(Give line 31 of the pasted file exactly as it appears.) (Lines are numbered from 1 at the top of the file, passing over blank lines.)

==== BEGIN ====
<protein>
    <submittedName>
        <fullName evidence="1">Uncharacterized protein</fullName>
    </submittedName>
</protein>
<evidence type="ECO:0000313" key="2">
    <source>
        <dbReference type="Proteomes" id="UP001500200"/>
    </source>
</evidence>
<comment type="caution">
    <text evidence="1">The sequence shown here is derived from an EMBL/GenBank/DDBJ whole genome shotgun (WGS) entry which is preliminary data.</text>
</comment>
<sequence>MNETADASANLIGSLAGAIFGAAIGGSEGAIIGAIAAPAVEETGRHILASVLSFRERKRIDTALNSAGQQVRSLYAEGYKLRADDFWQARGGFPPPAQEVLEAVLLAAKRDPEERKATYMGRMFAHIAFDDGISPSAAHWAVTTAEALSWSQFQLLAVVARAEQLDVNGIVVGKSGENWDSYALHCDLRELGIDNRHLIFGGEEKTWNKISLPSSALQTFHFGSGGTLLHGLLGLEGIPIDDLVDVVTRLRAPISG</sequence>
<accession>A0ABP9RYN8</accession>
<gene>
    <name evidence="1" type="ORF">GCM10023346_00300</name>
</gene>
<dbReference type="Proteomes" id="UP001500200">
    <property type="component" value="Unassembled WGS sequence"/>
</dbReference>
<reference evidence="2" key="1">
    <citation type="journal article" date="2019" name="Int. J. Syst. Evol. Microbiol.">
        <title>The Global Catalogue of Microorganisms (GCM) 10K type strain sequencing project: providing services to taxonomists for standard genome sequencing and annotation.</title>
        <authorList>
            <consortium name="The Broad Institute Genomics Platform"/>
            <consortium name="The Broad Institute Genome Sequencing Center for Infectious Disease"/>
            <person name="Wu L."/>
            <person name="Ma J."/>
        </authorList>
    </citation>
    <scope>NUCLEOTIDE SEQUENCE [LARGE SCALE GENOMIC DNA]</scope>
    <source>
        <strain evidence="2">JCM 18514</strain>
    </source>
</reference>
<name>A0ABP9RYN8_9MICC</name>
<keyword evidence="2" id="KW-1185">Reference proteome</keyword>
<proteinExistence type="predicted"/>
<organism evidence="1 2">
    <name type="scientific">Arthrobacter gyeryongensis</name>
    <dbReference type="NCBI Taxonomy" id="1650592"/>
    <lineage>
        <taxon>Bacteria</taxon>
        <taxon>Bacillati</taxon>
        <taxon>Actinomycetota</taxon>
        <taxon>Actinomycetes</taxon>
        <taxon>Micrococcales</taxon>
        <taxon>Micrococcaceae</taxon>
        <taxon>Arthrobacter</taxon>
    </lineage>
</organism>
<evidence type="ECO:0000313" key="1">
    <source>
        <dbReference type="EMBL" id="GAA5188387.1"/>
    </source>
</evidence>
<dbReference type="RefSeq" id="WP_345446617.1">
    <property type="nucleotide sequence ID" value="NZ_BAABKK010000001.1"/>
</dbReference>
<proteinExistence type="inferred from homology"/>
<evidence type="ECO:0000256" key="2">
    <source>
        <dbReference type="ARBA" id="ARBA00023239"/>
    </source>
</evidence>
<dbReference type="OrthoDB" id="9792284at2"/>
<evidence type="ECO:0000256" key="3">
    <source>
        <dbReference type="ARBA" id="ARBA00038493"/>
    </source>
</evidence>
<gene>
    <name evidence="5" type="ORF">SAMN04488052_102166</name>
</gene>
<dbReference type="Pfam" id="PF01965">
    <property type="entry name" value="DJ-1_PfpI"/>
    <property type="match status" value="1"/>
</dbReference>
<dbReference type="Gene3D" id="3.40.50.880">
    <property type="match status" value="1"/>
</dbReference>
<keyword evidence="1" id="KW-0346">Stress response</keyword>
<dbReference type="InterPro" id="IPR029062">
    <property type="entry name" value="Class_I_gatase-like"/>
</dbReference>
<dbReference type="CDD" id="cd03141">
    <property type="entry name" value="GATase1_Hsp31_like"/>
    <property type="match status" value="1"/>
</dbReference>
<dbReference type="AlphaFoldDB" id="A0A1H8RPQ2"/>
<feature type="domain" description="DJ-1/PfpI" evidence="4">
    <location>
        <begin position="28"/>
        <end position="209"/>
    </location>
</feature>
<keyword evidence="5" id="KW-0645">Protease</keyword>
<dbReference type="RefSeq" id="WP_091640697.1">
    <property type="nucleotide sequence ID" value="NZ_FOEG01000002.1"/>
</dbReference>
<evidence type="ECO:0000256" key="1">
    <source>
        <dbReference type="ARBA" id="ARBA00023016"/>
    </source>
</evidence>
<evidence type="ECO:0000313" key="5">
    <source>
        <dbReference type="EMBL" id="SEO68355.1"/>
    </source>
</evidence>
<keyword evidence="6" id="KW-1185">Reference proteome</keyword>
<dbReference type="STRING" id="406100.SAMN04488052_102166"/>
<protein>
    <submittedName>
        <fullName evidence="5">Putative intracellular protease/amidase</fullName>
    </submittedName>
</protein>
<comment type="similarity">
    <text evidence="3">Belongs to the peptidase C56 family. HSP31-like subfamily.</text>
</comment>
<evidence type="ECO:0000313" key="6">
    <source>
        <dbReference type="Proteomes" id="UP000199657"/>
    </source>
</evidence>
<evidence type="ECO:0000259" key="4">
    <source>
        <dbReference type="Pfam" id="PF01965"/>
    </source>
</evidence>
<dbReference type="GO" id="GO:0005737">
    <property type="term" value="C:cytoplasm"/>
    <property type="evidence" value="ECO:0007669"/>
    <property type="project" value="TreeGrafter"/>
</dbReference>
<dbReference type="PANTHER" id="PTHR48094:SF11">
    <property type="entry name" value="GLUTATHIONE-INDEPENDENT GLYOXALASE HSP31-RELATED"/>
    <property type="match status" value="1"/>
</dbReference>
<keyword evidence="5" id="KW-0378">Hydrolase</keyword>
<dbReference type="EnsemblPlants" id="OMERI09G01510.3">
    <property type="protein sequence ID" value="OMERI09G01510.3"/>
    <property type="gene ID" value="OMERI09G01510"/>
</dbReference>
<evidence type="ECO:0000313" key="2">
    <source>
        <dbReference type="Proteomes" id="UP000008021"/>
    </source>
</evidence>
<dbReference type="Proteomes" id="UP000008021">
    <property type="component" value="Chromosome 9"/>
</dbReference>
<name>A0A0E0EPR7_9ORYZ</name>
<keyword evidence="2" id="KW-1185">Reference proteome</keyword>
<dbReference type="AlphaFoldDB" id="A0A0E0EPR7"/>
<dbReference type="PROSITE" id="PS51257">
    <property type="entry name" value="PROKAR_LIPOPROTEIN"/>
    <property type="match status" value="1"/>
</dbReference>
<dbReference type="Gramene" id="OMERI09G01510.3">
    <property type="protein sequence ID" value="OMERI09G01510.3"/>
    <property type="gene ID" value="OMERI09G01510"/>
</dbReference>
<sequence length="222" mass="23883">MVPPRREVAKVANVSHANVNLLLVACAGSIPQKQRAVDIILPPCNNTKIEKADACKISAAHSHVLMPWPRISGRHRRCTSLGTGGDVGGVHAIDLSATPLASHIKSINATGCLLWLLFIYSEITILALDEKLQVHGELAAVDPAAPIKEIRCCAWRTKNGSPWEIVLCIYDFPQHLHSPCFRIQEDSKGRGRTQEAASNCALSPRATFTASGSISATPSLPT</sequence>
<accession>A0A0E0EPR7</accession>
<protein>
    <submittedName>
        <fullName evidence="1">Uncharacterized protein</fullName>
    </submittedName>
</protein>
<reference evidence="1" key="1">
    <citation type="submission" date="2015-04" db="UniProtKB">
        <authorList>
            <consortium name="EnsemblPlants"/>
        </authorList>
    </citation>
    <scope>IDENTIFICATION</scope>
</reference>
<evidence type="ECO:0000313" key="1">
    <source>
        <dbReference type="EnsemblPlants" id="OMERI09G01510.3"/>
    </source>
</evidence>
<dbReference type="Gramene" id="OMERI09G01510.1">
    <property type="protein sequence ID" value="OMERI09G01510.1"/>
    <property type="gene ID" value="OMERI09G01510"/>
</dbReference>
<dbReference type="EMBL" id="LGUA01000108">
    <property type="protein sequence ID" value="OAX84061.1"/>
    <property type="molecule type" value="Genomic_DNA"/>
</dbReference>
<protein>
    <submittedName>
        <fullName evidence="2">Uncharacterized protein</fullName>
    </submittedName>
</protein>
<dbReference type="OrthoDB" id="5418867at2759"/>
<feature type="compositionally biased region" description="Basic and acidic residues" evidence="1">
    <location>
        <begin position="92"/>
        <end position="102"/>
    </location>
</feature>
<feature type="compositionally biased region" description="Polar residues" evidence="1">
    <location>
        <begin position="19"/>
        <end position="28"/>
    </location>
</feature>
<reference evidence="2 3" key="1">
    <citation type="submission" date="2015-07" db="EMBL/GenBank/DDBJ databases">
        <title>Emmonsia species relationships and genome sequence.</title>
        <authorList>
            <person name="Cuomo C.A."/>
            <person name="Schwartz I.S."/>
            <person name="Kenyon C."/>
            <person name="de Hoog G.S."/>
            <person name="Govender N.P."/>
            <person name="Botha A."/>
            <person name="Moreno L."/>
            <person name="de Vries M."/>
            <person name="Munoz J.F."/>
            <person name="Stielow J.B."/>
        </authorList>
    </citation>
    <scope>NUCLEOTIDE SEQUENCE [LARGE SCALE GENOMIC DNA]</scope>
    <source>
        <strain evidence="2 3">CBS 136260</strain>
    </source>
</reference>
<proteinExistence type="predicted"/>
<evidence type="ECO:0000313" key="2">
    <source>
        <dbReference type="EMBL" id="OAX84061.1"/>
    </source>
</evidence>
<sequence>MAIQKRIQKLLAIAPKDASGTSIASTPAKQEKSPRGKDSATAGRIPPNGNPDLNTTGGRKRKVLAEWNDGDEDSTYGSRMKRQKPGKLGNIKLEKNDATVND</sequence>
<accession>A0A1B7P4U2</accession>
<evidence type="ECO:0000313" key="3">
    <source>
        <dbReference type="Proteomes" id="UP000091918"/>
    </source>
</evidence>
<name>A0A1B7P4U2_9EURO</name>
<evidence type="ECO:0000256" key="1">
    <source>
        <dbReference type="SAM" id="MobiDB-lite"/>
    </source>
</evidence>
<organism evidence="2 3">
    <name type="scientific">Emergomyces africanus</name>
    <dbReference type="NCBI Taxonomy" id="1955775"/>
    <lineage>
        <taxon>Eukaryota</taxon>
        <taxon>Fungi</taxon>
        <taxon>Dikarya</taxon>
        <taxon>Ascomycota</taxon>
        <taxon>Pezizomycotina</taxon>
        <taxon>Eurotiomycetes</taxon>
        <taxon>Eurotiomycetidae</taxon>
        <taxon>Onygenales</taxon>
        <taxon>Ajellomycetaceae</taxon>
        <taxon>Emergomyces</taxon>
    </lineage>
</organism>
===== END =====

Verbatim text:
    </citation>